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…the people you meet…

July 24, 2015

The first thing I notice travelling to central Europe – the old Europe from behind the ghost of the Iron Curtain – that as a Canadian, how much of our life is lived in a very safe bubble. Sure life events can intrude – cancer, car accidents, unemployment – but these are comparatively small frailties when one is dealing with wars and oppression.

I sit beside a woman who is flying back to Hungary – Budapest – she is an immigration and human rights lawyer who divides her time between Halifax and Budapest. Now in her 60’s she is going home to visit family, and to help fight the growing nationalist intolerance happening there. She gets angry when she talks about how soon Hungarians forgot the troubles nationalism and xenophobia brought in the past. She hates that Stephen Harper tries to nurture similar feelings in Canada. She talks about how Bill C-51 is a wedge – she’s seen it before – used to create political power through hate and intolerance. She worries that her country wants to again tear itself apart.


On the train to Dresden the man sitting across from us introduces himself and his wife. She is a doctor, he a medical technician. They are on their way back to Serbia because their 10 month old baby boy (who is with his grandparents) has become very sick. They had only been in Germany a month, working in a small town in the north (there are no jobs for doctors in Serbia). They have no money yet to fly home, and there is no direct train to Serbia, so they have been on the train for a day and a half. After Dresden they will transfer with us to the Prague train. They will take it as far as Budapest and then transfer to one going to Serbia. But our train to Dresden has been delayed numerous times, so we are all resigned to the fact that we don’t know when we will catch another connection as it is already 11pm.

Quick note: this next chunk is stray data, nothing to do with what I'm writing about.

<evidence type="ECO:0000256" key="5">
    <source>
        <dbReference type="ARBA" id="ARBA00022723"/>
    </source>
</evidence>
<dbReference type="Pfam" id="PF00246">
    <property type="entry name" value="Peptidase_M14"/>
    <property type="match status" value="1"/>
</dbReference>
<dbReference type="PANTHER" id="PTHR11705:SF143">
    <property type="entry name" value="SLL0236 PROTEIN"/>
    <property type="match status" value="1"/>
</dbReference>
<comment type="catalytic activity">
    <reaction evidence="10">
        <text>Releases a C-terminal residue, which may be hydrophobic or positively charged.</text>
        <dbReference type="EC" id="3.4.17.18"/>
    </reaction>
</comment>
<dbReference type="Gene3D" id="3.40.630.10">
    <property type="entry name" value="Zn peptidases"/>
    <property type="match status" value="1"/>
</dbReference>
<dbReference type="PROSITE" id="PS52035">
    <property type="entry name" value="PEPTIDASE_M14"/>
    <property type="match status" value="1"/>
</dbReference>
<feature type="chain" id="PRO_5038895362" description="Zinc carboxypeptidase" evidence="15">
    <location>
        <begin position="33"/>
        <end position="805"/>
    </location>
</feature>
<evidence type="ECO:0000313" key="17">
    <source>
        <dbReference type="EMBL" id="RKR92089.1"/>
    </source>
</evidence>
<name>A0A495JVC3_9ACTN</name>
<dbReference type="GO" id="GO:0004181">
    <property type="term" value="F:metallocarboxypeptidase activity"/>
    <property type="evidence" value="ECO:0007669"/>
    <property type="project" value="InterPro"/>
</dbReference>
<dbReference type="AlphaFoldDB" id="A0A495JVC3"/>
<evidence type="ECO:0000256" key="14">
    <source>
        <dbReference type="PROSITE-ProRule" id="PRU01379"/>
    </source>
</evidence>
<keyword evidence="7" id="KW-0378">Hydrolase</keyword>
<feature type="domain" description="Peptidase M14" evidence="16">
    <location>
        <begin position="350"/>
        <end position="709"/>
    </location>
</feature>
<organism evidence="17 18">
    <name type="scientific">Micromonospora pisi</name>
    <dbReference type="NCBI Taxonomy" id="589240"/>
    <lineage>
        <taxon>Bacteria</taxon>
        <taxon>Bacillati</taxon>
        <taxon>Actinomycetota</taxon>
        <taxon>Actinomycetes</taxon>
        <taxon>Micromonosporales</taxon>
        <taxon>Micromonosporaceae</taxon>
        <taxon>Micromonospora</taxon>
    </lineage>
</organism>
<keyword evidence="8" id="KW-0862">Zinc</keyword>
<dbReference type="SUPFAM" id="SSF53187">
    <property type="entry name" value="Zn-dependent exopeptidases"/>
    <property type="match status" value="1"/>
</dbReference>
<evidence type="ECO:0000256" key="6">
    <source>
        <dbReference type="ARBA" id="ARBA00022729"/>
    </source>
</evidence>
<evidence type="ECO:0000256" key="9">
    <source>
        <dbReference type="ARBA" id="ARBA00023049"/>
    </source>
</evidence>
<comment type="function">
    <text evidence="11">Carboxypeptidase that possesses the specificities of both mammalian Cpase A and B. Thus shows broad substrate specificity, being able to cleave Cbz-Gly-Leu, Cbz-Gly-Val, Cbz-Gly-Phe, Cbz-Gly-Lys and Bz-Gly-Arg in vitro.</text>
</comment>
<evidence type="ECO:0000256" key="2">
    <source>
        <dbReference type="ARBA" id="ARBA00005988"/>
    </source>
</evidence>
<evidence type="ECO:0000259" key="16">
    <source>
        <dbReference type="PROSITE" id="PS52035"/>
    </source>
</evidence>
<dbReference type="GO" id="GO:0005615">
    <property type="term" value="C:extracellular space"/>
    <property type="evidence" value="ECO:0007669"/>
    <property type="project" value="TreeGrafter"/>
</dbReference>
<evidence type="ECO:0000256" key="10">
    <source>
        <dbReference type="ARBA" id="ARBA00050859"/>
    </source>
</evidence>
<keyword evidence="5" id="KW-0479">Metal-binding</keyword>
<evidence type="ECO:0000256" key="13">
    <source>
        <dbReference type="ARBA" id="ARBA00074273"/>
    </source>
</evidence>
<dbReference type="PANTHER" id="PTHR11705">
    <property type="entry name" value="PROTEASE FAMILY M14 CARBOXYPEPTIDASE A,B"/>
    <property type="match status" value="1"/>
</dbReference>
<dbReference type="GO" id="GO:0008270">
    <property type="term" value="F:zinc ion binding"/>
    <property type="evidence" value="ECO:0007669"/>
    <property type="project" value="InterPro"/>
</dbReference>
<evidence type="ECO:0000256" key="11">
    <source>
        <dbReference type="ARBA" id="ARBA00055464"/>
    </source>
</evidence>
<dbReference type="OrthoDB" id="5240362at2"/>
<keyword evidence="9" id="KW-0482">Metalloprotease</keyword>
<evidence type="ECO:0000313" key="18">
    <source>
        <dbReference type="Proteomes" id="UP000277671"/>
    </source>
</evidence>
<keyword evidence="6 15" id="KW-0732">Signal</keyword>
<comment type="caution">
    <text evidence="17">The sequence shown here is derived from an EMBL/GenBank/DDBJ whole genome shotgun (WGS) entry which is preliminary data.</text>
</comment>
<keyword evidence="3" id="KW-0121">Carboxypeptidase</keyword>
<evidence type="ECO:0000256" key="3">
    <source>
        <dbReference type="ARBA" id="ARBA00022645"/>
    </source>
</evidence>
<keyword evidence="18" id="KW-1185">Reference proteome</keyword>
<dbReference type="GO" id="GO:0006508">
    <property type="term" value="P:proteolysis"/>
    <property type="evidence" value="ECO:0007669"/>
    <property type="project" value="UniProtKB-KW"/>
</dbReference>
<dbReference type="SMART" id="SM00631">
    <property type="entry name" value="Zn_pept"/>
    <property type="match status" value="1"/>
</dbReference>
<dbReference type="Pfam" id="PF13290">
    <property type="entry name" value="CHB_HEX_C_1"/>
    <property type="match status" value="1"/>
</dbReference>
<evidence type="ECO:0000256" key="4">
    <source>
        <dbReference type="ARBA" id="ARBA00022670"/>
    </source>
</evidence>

To pass the time he tells me of the war from when he was a child – how all Serbians are now branded as terrorists – he tells us that they were flat out refused visas to come to Canada (even though we are desperate for doctors) – he describes how the Americans bombed empty mountain sides and then the Serbians watched it on CNN – everyone laughed.

His wife begins to fret about their baby and gets up to pace the aisle for a while. He tells us that she is worried – he shrugs his shoulders – “life” he said, “what can you do?”

Happily they held our Prague connection until we got into Dresden – but we are then separated into different cars. We shake hands all around, they hope we have an enjoyable time in Prague – we wish them the best with their baby.


We are on the final leg into Prague – now 5 hours behind schedule – arriving at 2 in the morning. We are in one of those old compartment trains like you see in the movie The Unbearable Lightness of Being. There is only us and a middle aged man who sits quietly by himself.

About a 1/2 hour out of Prague, in very halting English he attempts to ask us which train station stop is the main train station. We show him from our travel guide. We are all going to the same stop – so we will go together. He is relieved at the idea.

He tells us he is from Iraq. He is going to Prague to visit a brother he has not seen in 7 years. He wants us to know that he is not Muslim. He is Yazidi – from an ancient religion that has it’s roots in Zoroastrianism – his people are being massacred in the war. We offer him useless condolences.

He pulls out a press I.D. and shows it to us proudly. He is a journalist he says with a smile. He asks if we have been to Iraq. “Such history” he says proudly. “Maybe one day you can again come to my country” he says as we get our luggage down from the overhead racks.

Together we figure out where the taxi stand is, and with a wave he is gone.

And as we stand there waiting for another to arrive in the hot humid Prague night, my partner turns to me and says “God we live such simple lives.”

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